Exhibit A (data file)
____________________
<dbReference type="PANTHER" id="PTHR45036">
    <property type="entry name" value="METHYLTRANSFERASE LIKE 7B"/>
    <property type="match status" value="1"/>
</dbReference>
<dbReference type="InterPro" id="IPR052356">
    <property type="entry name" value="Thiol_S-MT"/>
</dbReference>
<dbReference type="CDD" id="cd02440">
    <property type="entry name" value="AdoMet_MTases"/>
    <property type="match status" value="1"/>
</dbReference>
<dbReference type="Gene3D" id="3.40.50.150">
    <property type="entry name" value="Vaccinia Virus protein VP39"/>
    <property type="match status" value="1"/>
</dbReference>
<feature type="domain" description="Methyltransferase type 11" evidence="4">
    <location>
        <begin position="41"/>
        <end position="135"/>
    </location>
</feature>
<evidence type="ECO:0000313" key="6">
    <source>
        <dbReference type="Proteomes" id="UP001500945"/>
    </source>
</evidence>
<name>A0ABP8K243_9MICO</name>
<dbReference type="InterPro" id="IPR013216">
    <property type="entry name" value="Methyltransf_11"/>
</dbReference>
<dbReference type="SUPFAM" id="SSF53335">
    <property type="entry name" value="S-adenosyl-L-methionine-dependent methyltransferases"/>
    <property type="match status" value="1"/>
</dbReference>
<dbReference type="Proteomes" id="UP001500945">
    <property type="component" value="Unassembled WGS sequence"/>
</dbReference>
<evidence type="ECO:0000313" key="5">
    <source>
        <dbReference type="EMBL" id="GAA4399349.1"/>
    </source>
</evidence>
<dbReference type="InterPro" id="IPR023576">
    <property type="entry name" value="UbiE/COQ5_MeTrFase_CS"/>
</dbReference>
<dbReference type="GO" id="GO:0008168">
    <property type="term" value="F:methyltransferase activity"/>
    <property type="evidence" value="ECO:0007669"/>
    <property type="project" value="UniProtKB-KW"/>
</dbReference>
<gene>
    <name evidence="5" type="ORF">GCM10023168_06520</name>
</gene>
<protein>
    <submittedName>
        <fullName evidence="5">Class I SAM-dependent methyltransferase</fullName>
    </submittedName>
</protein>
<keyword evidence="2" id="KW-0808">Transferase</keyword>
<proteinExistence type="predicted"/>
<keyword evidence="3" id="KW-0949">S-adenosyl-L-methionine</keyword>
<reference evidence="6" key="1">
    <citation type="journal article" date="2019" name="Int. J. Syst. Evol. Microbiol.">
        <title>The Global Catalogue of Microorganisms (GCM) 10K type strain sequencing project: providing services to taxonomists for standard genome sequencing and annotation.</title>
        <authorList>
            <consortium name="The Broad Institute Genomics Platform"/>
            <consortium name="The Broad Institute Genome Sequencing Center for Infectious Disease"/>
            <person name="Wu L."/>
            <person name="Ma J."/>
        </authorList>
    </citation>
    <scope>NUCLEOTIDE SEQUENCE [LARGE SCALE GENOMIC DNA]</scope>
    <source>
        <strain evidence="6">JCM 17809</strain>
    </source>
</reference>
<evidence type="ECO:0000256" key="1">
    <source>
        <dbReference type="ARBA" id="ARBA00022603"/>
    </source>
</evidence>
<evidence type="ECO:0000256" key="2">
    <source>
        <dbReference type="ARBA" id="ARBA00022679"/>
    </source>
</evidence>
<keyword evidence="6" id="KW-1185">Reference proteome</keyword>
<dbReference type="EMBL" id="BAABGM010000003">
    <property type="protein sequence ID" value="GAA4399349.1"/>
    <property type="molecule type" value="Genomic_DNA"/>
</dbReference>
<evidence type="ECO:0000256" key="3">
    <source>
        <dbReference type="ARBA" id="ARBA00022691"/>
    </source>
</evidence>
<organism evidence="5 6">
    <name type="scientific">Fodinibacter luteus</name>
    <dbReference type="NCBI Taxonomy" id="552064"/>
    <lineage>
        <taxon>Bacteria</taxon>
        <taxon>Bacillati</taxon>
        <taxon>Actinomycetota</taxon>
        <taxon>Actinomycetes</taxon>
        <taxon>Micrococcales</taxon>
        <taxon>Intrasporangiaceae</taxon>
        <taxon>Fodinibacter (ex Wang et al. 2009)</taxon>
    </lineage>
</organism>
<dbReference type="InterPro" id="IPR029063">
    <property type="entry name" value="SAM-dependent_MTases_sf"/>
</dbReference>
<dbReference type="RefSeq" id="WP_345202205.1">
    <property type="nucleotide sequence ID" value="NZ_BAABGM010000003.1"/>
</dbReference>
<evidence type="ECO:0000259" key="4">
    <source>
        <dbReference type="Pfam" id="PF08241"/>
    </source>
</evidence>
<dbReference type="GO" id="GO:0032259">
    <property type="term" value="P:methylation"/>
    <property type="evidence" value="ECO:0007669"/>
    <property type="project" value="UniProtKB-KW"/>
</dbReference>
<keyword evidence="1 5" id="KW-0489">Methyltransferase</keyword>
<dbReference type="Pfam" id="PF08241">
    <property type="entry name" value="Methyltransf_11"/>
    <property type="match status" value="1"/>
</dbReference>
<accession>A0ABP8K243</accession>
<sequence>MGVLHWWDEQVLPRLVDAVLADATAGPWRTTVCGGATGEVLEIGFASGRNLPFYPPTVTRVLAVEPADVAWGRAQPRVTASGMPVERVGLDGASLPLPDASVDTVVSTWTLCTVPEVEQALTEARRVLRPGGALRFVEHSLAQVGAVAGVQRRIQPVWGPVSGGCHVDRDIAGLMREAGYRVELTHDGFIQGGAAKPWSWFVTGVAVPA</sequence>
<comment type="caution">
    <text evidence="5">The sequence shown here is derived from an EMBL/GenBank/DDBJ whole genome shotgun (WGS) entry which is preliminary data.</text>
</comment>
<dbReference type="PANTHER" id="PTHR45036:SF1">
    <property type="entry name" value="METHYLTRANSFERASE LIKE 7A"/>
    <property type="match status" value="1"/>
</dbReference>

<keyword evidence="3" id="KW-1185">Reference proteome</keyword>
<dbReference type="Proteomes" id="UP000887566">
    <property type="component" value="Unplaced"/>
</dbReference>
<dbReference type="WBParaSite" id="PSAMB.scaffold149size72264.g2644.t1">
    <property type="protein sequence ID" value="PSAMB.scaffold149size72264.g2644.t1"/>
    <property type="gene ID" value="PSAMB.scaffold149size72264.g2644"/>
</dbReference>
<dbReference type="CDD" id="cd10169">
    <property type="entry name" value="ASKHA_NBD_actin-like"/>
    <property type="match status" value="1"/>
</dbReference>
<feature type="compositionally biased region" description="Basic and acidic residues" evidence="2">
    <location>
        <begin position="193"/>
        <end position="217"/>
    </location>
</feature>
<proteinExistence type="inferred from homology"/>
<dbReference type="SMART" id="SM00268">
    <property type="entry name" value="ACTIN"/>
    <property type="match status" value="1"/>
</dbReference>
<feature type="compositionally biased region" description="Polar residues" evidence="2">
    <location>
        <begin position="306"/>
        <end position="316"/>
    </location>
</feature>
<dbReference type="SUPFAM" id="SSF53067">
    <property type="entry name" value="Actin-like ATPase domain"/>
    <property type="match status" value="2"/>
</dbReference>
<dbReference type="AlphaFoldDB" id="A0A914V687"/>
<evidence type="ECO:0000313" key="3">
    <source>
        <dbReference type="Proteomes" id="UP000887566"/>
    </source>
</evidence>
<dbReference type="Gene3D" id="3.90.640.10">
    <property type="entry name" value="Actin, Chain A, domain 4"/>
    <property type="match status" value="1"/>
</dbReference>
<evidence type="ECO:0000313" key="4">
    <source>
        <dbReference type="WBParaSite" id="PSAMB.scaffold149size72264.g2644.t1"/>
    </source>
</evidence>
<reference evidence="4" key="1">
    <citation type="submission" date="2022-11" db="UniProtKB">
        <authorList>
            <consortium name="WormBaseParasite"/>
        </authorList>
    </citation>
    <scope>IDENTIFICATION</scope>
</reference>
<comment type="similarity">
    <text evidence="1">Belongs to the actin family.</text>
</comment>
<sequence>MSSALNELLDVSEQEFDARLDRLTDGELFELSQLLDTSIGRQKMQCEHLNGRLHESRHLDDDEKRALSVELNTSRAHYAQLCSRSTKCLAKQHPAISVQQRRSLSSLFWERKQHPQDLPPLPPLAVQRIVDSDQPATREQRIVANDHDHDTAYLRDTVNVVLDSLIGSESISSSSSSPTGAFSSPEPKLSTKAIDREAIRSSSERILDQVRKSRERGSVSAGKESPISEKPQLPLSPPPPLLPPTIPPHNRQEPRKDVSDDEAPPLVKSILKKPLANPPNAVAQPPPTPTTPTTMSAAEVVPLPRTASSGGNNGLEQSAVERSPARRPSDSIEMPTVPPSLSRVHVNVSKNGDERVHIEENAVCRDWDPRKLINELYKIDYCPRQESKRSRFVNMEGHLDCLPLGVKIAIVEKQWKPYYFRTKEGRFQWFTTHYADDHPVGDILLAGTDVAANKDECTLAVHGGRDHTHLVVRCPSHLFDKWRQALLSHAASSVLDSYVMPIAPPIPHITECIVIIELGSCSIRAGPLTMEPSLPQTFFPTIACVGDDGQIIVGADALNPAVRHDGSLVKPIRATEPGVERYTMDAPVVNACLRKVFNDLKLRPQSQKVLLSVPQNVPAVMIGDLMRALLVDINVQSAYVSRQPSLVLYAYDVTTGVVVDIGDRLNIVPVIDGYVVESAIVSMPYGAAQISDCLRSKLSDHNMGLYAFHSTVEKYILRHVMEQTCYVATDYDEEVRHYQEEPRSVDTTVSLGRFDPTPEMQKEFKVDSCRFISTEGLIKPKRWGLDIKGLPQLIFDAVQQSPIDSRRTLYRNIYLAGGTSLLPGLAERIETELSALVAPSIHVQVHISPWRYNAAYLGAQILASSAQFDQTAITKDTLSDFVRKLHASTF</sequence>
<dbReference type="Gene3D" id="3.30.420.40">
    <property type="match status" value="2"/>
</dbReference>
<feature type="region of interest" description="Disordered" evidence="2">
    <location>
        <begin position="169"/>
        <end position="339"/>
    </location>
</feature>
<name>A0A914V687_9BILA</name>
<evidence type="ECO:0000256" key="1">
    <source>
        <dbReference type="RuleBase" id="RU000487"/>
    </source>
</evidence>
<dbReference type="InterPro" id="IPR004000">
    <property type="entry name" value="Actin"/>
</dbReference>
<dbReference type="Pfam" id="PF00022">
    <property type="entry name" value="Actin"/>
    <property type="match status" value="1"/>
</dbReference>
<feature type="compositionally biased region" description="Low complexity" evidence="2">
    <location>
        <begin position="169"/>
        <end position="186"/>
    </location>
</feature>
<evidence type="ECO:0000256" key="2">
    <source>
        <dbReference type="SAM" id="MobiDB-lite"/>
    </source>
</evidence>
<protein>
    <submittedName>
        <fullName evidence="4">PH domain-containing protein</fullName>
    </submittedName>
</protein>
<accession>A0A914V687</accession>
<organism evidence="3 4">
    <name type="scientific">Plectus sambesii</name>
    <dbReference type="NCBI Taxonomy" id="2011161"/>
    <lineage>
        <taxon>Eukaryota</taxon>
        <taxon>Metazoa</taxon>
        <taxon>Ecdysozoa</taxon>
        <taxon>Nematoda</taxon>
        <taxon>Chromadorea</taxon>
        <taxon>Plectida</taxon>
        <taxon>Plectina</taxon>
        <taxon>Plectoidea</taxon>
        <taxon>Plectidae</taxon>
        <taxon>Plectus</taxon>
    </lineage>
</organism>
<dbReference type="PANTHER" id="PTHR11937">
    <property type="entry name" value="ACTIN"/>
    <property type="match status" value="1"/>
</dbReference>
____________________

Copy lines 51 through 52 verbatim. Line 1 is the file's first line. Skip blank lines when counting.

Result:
<gene>
    <name evidence="5" type="ORF">GCM10023168_06520</name>